As a member of the Magnolia Chapter of the Gold Star Wives, a group of military widows from Alabama, Georgia and Tennessee, we would like to publicly commend Congressman Chuck Fleischmann for his work establishing three more clinics for veterans in Tennessee. As widows whose husbands were killed or died from injury or disease in the line of military duty, we are much concerned with the health care of veterans. Congressman Fleischmann has been involved with the needs of our group since before he was an elected official. Let us keep Congressman Fleischmann working in these areas and other needs in the community, where there is so much to be done.
BARBARA JONES GLAZE
As a citizen of the United States and a former platoon leader in Vietnam, I want to ask the commander-in-chief, President Obama, to explain where he was during the Benghazi attack. What was he doing to defend our sovereign diplomatic territory and its staff during those 16 hours? Our troops were defending our interests on the ground. Others were standing by ready to deploy. Those on the ground died in the line of duty, with no action taken by the commander-in-chief. Others waiting to deploy were told to stand down. Why? I want an answer. All those who have served in combat want to know. Why did he desert our troops and hide from his responsibility under the Uniform Code of Military Justice. I call on all veterans of every war who did their duty to demand a truthful explanation, in his own hand, and under the oath. Everyone who ever served in the military and under the Code of Military Justice should demand he be held to the same standards as we all took to preserve, protect and defend the Constitution, which guarantees to every one of its citizens, life, liberty and the pursuit of happiness, including soldiers and diplomats in danger. It's a simple question. Where were you?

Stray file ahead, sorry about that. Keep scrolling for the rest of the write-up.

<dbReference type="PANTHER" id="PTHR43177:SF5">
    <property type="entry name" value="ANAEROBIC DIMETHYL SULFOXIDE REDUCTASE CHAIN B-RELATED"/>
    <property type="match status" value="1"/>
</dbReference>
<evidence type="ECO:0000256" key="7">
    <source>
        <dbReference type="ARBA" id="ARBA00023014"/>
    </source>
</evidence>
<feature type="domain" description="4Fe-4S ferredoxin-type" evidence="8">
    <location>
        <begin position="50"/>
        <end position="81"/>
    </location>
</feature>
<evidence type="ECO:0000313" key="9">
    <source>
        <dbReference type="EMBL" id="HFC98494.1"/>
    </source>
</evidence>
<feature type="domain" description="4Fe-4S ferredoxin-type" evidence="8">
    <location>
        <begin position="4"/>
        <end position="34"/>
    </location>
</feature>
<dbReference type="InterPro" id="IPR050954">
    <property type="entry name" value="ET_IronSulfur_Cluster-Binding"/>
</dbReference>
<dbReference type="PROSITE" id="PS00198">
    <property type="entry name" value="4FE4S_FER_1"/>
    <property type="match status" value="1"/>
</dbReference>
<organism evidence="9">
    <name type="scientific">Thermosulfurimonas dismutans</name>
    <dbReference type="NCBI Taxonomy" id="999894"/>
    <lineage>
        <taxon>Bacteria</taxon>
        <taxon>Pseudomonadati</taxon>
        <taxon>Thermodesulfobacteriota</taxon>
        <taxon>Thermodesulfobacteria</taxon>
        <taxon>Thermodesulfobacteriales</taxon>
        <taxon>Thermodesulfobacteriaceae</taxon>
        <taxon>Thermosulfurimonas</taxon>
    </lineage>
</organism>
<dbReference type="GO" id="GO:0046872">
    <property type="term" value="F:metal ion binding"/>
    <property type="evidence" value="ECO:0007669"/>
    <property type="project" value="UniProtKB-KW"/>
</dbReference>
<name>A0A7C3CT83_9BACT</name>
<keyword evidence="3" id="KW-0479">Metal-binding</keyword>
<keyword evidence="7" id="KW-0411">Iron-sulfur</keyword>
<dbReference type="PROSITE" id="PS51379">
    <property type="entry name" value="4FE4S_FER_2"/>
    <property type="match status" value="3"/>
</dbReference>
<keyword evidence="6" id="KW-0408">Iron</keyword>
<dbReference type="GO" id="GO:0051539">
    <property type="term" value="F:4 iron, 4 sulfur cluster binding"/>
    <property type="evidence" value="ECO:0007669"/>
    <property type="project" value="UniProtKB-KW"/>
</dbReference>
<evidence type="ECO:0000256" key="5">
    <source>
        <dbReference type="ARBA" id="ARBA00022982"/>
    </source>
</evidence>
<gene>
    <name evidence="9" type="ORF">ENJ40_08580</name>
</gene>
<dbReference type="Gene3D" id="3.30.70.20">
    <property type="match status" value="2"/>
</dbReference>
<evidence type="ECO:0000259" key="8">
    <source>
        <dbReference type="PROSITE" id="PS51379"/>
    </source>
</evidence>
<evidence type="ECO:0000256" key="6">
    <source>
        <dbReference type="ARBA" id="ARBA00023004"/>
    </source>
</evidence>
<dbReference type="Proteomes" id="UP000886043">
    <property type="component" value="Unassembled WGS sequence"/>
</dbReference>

MARK CONROY, Durham, N.C.
The National Climate Assessment reports to the president and the Congress on climate science every four years. The report is the nation's foremost, comprehensive, peer-reviewed analysis of the impacts of climate disruption. The findings from its third climate assessment aren't comforting, as an excerpt from the executive summary put it: "Climate change is already affecting the American people. Certain types of weather events have become more frequent and/or intense, including heat waves, heavy downpours and, in some regions, floods and droughts. Sea level is rising, oceans are becoming more acidic, and glaciers and Arctic Sea ice are melting. These changes are part of the pattern of global climate change, which is primarily driven by human activity. " Consider this: Coal-fired power plants are the chief source of carbon pollution in the United States. The need to move away from dirty fossil fuels such as coal and fracked gas, the leading sources of climate-disrupting carbon pollution, is clear and urgent. By cutting carbon pollution and aiming for 100 percent renewal energy, we can save the planet. It's time for action from each of us and, of course, from Washington and governors to show leadership. Join us, all Tennesseans!